What Does It Mean To You?
What does this all mean for the college-bound high school student, and how does it affect your planning and decision-making? Most students wait until the fall of their senior year to request recommendation letters from teachers, draft application essays, and take any remaining required standardized tests like SAT Subject Tests. But if you have any intention of applying on an early action, early decision, or VIP basis, then you need to get the ball rolling with applications before the summer, not after! As an example, many colleges with early action programs start accepting applications as early as September 1 of senior year. There would be no way to submit your application this early unless you had already lined up your recommendations, finished your essays, and taken all your required tests beforehand.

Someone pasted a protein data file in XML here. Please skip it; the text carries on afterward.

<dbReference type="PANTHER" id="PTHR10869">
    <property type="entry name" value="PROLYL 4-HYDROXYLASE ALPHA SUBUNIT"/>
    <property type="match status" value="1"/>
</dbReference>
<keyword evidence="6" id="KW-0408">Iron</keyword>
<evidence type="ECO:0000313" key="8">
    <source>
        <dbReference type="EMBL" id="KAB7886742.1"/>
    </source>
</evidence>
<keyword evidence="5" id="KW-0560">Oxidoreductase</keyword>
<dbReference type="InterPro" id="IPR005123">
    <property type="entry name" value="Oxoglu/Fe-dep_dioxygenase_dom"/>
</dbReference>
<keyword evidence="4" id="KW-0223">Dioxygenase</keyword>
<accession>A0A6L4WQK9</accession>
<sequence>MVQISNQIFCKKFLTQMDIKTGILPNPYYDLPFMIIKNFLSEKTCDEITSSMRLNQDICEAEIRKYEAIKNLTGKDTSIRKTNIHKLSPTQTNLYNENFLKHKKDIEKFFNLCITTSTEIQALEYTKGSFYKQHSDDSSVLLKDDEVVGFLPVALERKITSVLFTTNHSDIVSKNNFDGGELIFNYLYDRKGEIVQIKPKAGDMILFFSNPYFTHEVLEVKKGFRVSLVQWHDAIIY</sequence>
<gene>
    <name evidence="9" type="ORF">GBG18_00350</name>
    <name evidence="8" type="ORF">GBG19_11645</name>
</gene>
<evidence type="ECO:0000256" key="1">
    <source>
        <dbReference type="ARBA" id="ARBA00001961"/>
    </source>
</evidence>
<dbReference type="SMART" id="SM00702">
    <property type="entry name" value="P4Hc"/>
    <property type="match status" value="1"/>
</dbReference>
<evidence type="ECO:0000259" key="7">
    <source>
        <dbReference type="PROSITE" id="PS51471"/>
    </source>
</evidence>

Where to find Online College Applications
The Common Application : https://www.commonapp.org/CommonApp/default.aspx
College Net: http://cnsearch.collegenet.com/cgi-bin/APPLY/index
Hooman D. is a test prep tutor and college admissions counselor based in the New York area. His areas of expertise include the SAT and ACT college entrance exams, as well as the latest trends and developments in the ever-changing college admissions landscape. Visit his comprehensive test prep, tutoring, and college application FAQ page and blog for additional information and resources.